I recently made changes to the Dugan Scoring System and presented it here on SA. Most of the changes were suggested by SA readers. The result is a more comprehensive rating system of David Fish's CCC stocks. For an explanation of the CCC lists click here.
If you read the above reference explaining the Dugan Scoring System, you know its purpose is to identify stocks on the CCC lists which are excellent all-around stocks with solid current conditions and excellent future expectations. The scoring system rates stocks on 13 performance variables across 4 major categories: Risk, Value, Past Performance and Future Performance Expectations. When scoring stocks on many performance variables to identify those which are best (by highest score) to consider for due diligence and possible purchase, it naturally occurs that those with the lowest scores fit the definition of "worst." In this case, best and worst are relative, not absolute, terms. A good company's stock could fall into the "worst" category for further due diligence by virtue of it being overvalued and in an out-of-favor sector or industry. So, please don't take offense if one of your core equities or recent purchases is labeled "worst" because it didn't score well in this exercise.
Below, you can see a table which illustrates the 15 lowest-scoring companies, after filtering for criteria I believe SA readers would value. Those criteria are
- Minimum 8 years on the CCC list (meaning they increased their dividend even through the great recession)
- Minimum $10B market cap (making them large-cap equities)
- Minimum yield of 2.5%, because I think most (not all) SA readers lean toward stocks with a decent yield
Additionally, for this article, I added 1 more twist to the scoring system. In many SA and other articles, I read suggestions about which stock sectors are in- and out-of-favor for the foreseeable future. One notable source is Fidelity's Quarterly sector update, printed below:
To adjust the earned Dugan Score to allow for whether a sector is currently favored or unfavored, I simply took the net of "+" and "-" signs, multiplied by 2 and added to, or subtracted from, the 2016 Dugan Score. For instance, Technology has 5 plusses and no minuses, thereby earning an additional 10 points for each Technology stock. Energy has 3 minuses and zero plusses, thereby earning a reduction of 6 points for each stock. Consumer Discretionary has 3 plusses and 1 minus, thereby earning an additional 4 points ((3-1) times 2).
Here are the post-filtered, worst-scoring 15 companies (showing both the 2016 Dugan Score and the score having been adjusted for sector favorability):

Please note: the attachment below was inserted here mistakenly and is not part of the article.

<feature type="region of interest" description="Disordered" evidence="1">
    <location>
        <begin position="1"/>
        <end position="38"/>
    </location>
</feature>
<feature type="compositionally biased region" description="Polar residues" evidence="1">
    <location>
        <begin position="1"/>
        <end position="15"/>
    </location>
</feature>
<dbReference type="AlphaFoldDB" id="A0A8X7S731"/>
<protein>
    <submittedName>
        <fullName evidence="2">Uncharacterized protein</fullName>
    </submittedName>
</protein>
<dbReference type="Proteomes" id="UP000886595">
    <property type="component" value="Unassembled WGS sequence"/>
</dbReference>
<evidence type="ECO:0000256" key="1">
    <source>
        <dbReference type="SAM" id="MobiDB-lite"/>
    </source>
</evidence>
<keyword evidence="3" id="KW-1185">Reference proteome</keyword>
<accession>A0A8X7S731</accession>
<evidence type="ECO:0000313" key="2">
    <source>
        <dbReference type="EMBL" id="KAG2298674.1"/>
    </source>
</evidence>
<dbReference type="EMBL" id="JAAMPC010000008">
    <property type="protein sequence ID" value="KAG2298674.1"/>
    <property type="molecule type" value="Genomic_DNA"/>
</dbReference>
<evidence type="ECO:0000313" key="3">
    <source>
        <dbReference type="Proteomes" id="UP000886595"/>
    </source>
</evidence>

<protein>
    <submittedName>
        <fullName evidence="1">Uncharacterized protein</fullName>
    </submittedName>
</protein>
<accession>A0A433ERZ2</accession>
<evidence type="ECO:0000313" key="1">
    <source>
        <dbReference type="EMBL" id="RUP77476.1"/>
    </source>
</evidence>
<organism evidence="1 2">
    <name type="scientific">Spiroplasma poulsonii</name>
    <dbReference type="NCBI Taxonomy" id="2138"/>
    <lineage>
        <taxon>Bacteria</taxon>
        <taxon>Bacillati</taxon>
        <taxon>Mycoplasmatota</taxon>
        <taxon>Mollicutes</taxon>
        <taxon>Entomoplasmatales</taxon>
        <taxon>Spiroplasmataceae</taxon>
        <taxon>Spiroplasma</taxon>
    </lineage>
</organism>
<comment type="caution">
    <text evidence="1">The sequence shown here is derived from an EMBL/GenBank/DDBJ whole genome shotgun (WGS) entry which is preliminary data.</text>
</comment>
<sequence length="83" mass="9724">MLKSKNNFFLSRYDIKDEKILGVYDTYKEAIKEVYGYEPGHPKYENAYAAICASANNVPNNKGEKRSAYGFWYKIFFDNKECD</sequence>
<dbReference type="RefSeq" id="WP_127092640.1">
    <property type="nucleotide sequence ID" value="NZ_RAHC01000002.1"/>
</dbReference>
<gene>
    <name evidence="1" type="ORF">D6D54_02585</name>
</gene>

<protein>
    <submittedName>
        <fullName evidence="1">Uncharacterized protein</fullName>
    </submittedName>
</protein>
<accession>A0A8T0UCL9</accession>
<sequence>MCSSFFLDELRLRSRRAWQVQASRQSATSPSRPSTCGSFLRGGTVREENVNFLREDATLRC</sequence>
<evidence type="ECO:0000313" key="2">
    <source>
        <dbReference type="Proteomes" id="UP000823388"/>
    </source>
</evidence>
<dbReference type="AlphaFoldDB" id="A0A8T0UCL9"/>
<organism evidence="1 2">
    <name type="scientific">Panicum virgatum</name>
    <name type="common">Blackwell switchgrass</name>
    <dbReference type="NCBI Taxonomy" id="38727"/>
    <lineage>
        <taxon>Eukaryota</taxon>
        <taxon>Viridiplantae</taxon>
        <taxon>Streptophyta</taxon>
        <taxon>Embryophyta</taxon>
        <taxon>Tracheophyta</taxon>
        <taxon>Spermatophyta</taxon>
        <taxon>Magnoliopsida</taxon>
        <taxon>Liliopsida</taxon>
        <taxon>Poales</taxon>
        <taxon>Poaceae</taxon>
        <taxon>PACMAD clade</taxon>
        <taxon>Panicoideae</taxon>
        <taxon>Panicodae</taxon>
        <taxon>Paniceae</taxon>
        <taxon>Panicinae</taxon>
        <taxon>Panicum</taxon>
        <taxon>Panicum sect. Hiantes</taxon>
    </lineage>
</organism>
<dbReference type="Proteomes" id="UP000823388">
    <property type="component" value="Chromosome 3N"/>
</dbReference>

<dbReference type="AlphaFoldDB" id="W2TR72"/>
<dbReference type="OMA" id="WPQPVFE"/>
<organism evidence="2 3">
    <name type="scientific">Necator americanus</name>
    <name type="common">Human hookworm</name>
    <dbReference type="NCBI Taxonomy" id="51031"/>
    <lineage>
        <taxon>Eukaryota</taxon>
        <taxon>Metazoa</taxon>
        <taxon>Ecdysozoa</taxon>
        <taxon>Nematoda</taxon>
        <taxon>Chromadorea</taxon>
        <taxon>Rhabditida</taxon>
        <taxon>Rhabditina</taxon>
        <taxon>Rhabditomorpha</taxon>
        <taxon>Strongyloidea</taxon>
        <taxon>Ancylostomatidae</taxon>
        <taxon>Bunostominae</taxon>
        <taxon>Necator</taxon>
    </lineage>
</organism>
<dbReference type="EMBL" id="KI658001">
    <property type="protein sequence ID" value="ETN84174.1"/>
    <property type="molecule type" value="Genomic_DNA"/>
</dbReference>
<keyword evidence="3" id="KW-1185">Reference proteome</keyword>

The lowest scoring stock, including sector favorability/unfavorability adjustments, which survived the filtering process is Kellogg (NYSE:K) with a score of only 27 points, out of a possible 150 (without adjustments). That compares to a highest score of 127 points and an average score for the 673 CCC companies of 70.
Let's take a quick look at Kellogg to see why it scored so low. Using the table above, we can see its most recent dividend increase is a low 2%, its payout ratio is high and it appears to be overvalued by relative Graham number. Estimated EPS growth for this year is negative, while EPS growth for next year and 5 years out are a paltry 5% and 4% respectively. Plus, K's DGR history for the 4 time periods shown is rather poor.
So, now let's also take a look at FASTGraphs to see if there is corroboration of K's poor Dugan score. When looking at the graph below, K appears to be overvalued by about 21% on a P/E basis. While acknowledging K's investment grade credit rating of BBB and reasonable debt/equity ratio of 54%, we can't overlook its 10-year operating earnings growth rate of only about 4% and its profit decline of 8% in 2015, all of which explain the low DGR history.
Moving on to the future, the 22 and 13 analysts for 2016 and 17, respectively, are forecasting EPS growth of only 5% in 2016 and a reasonable 8% in 2017. Analysts have a 1 and 2-year success rate of accurately forecasting earnings of 100% (see red circle on the image below). A final note from the graph below: while K is overvalued now, if it reverts to its normal P/E of 16.9 ish by year end 2017, investors will experience a rate of return of negative 1.84%, including dividends, from now until then (see rectangular box and dotted line in the graph below).
I hope you enjoyed this journey. Comments are encouraged. Happy investing.
Disclaimer: The opinions in this document are for informational and educational purposes only and should not be construed as a recommendation to buy or sell the stocks mentioned or to solicit transactions or clients. Past performance of the companies discussed may not continue and the companies may not achieve the earnings growth as predicted. The information in this document is believed to be accurate, but under no circumstances should a person act upon the information contained within. We do not recommend that anyone act upon any investment information without first consulting an investment advisor as to the suitability of such investments for his specific situation. (Stolen from Chuck Carnevale.)
Disclosure: I/we have no positions in any stocks mentioned, and no plans to initiate any positions within the next 72 hours.
I wrote this article myself, and it expresses my own opinions. I am not receiving compensation for it (other than from Seeking Alpha). I have no business relationship with any company whose stock is mentioned in this article.